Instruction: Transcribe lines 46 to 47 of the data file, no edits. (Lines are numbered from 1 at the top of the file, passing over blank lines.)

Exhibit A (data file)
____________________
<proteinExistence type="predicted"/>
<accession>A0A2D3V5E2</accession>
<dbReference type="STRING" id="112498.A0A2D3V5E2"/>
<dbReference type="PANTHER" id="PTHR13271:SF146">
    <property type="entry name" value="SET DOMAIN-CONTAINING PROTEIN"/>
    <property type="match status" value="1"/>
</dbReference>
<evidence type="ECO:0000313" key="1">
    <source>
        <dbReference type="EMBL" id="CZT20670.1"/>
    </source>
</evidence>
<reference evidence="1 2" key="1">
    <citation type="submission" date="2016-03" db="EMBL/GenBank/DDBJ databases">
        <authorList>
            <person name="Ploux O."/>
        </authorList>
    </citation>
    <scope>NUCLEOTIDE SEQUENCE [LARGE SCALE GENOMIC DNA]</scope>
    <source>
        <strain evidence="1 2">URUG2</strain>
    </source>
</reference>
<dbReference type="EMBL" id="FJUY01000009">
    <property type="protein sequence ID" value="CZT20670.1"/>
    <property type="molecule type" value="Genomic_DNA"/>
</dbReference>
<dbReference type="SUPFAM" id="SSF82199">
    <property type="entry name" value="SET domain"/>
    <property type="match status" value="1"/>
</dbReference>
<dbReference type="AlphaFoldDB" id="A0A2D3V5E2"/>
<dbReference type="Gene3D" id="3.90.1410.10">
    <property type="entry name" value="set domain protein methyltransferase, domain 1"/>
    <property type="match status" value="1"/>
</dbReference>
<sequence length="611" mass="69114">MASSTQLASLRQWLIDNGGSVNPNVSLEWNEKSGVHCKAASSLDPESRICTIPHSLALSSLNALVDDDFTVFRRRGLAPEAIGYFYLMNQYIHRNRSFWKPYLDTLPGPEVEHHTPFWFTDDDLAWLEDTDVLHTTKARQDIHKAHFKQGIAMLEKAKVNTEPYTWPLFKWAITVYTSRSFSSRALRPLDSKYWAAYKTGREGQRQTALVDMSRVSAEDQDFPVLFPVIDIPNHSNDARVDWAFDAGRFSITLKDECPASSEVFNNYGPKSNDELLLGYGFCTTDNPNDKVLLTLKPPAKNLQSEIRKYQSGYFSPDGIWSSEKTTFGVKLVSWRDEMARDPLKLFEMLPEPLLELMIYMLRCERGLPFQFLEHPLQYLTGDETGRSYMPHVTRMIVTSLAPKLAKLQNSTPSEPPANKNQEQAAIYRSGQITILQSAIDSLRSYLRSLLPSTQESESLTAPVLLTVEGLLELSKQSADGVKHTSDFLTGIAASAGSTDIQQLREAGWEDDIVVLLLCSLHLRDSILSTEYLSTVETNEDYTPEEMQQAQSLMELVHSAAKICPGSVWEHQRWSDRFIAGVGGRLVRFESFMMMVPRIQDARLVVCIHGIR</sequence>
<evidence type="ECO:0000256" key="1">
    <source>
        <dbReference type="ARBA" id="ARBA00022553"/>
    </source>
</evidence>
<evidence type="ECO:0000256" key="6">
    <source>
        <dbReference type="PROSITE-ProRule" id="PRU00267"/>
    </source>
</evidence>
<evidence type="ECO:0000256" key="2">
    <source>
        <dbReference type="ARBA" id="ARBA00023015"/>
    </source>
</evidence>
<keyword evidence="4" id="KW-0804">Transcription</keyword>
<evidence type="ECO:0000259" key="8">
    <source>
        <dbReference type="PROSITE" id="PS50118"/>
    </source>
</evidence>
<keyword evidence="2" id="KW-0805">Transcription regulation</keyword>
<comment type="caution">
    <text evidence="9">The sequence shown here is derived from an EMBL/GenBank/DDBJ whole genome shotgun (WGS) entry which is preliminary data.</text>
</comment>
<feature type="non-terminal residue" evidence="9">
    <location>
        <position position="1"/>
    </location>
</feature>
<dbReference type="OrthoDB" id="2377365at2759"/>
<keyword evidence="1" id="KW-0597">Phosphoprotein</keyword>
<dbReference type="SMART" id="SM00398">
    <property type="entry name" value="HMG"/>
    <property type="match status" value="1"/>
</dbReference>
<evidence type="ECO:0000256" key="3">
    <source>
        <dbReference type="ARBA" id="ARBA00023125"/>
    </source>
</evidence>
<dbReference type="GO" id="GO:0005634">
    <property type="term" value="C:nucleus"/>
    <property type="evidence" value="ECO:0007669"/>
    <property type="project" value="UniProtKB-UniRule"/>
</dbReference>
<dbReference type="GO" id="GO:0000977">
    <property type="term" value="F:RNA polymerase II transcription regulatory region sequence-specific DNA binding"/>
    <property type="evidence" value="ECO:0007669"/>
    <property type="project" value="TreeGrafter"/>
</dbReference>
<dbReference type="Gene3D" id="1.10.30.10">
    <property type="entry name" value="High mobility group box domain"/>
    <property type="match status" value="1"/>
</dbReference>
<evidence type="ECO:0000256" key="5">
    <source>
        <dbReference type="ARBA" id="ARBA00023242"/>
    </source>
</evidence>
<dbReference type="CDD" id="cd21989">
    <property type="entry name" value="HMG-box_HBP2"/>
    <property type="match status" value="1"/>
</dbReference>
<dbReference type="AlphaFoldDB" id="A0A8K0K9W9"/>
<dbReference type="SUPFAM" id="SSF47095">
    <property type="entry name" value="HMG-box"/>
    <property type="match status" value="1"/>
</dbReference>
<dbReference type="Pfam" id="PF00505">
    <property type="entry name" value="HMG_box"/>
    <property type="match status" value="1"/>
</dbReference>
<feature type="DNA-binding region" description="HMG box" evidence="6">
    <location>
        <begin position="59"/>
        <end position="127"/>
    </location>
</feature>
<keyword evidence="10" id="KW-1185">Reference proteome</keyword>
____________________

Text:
    </source>
</evidence>